Massachusetts Recording Law Summary:
Massachusetts recording law stipulates that it is a two-party consent state. In Massachusetts, it is a criminal offense to use any device to record and/or disseminate communications, whether they’re wire, oral or electronic, without the consent of all contributing parties. Mass. Ann. Laws ch. 272, § 99(C). This means that in Massachusetts you are not legally allowed to record a conversation you are taking part in unless all parties are in agreement.
You may not record conversations without the consent of all involved parties.
In Massachusetts, an appellate court upheld that if a recorded conversation is hard to decipher, but still contains some audible words, such a recording could potentially be in violation of the law. Commonwealth v. Wright, 814 N.E.2d 741 (Mass. App. Ct. 2004). Also, the consent of all parties to a recording is required regardless of whether the conversation took place in public or private. Commonwealth v. Manzelli, 864 N.E.2d 566 (Mass. App. Ct. 2007).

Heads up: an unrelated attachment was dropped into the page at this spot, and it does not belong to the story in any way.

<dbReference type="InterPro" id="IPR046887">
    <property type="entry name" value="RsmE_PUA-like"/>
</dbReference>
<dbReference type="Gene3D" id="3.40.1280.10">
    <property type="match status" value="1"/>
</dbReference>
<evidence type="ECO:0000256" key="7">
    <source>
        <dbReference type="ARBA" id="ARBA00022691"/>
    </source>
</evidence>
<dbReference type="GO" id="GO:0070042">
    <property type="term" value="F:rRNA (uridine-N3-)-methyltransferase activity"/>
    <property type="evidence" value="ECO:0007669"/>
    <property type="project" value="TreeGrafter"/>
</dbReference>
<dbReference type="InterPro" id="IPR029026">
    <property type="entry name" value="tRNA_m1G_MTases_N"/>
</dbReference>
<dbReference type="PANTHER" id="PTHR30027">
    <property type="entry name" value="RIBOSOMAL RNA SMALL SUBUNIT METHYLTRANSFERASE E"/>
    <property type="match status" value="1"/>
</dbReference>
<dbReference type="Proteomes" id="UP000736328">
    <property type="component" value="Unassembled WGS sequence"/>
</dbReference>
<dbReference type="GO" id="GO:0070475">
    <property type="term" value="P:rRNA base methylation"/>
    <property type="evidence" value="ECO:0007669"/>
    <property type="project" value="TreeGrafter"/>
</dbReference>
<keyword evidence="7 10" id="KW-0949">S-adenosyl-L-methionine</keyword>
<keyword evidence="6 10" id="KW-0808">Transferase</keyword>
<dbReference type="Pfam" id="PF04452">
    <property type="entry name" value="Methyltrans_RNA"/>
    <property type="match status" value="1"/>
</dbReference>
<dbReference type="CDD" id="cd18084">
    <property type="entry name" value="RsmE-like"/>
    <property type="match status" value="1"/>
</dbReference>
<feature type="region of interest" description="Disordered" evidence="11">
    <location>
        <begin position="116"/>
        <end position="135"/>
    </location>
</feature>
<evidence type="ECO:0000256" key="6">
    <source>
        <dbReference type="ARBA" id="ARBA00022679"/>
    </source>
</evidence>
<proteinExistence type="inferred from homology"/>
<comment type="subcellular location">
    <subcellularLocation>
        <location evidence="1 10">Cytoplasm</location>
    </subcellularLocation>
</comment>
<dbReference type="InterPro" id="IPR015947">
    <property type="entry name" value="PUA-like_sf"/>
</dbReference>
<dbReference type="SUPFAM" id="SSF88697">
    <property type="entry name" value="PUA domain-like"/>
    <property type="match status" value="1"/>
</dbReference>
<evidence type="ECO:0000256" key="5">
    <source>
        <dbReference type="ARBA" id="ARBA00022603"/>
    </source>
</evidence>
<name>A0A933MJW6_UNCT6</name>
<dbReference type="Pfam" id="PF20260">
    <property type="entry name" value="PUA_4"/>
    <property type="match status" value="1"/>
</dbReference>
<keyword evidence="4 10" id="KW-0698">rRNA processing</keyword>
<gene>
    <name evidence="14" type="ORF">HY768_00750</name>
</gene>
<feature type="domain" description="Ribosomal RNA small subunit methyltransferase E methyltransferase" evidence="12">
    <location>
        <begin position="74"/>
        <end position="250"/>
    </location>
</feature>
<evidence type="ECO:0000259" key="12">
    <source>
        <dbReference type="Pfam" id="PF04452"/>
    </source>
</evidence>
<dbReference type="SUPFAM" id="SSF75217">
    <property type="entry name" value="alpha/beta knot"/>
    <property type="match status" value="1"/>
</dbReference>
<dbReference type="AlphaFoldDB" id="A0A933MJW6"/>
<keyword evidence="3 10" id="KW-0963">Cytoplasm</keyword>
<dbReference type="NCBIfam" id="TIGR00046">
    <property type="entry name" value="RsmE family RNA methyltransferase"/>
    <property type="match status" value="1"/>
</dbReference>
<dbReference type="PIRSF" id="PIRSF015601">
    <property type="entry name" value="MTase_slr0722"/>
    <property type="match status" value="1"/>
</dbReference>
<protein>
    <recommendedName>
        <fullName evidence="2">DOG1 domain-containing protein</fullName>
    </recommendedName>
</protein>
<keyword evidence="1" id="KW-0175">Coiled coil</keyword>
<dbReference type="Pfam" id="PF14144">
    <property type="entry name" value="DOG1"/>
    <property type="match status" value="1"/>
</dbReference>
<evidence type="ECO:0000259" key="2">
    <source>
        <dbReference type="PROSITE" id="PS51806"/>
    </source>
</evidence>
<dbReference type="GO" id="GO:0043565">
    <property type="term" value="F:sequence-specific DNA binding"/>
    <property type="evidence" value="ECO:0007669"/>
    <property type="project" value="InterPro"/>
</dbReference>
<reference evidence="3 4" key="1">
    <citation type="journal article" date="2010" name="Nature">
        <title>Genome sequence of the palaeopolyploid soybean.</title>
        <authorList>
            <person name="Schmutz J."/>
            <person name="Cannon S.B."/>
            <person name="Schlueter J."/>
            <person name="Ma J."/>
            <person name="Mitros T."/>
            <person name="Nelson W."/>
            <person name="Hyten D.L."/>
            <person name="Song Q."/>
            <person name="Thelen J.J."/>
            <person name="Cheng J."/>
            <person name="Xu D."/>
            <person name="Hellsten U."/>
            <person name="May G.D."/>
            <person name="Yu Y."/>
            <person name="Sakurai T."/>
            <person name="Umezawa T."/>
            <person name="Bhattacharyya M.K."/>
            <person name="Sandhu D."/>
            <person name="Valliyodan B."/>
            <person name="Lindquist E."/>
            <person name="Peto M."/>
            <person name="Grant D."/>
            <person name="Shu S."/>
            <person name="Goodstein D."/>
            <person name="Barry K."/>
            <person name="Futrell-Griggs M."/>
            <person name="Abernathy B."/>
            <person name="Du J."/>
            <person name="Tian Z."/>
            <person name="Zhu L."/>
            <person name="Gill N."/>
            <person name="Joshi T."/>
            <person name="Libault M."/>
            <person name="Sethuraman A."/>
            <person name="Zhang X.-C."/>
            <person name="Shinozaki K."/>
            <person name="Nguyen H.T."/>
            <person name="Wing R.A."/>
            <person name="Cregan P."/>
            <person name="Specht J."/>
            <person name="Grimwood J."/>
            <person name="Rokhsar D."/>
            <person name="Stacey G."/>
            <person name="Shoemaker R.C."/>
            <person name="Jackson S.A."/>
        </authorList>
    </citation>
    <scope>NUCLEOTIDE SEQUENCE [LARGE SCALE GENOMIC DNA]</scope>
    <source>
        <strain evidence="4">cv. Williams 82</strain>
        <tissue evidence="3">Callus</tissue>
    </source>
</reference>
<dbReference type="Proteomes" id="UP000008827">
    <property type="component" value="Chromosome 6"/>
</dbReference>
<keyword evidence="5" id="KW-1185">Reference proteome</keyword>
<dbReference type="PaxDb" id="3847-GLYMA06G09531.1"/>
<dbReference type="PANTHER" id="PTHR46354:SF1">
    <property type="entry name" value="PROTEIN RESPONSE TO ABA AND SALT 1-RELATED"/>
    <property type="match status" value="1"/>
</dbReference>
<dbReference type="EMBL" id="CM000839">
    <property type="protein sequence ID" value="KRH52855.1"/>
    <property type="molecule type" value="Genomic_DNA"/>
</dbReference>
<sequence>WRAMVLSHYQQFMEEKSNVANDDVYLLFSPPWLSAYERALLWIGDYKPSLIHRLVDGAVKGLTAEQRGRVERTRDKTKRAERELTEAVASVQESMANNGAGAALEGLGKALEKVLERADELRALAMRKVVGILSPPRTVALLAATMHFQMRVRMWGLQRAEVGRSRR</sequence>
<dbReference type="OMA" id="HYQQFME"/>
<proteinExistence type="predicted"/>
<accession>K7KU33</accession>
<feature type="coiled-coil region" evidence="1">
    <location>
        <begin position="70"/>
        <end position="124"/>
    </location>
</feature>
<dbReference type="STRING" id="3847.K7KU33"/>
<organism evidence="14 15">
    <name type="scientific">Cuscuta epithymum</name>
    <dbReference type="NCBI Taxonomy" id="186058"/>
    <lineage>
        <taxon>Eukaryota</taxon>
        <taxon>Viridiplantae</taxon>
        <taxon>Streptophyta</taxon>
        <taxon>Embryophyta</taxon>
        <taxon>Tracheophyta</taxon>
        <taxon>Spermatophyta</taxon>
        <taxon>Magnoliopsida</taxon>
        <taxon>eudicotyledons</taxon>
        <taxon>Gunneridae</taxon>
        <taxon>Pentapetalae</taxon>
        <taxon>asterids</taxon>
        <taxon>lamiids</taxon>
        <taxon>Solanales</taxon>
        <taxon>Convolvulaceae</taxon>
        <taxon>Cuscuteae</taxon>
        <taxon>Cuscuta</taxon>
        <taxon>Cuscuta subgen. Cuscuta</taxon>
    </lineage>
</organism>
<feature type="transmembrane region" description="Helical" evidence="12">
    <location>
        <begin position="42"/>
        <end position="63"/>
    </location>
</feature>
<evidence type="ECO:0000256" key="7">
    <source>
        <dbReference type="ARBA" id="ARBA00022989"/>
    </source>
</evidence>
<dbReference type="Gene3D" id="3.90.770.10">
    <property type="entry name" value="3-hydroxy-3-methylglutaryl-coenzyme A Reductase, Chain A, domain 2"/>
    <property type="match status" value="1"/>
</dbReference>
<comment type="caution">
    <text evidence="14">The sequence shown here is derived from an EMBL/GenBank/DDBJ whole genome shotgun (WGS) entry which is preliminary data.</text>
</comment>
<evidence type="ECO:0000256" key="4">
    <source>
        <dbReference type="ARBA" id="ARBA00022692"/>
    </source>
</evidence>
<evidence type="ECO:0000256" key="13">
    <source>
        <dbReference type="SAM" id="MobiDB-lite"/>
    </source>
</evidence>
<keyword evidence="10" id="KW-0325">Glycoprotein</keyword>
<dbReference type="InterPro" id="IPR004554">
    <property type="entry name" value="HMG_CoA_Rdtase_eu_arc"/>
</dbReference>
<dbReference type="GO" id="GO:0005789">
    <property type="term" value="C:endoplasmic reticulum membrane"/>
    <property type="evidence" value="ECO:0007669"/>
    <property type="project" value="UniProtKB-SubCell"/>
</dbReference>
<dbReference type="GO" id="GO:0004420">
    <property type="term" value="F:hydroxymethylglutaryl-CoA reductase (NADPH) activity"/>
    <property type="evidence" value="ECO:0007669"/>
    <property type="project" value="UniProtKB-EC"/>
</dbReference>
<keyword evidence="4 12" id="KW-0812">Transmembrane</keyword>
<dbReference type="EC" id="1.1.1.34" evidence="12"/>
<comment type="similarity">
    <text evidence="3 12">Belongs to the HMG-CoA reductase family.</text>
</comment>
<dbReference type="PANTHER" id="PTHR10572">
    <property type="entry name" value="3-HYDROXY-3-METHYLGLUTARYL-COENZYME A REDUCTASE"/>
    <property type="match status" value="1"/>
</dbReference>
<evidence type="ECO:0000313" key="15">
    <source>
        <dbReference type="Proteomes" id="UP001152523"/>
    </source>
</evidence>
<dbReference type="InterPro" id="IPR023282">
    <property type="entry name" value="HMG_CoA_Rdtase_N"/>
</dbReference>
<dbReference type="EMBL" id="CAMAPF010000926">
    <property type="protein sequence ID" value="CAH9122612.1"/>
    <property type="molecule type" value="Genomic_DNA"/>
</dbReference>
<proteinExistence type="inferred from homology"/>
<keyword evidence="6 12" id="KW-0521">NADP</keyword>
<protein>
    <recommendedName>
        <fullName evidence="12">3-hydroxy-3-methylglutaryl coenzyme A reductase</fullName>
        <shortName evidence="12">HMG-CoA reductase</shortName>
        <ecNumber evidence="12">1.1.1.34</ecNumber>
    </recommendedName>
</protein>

Mass. Gen. Laws ch. 272, § 99(C): Illegally eavesdropping on an in-person conversation or phone call is subject to a maximum fine of $10,000 and up to five years of jail time. Sharing or intending to profit from intercepted communications is considered a misdemeanor, subject to a maximum fine of $5,000 and up to two years of jail time.
Mass. Gen. Laws ch. 272, § 105(c): The dissemination of illegally obtained photos and video recordings is punishable by up to two years of jail time and a $10,000 fine.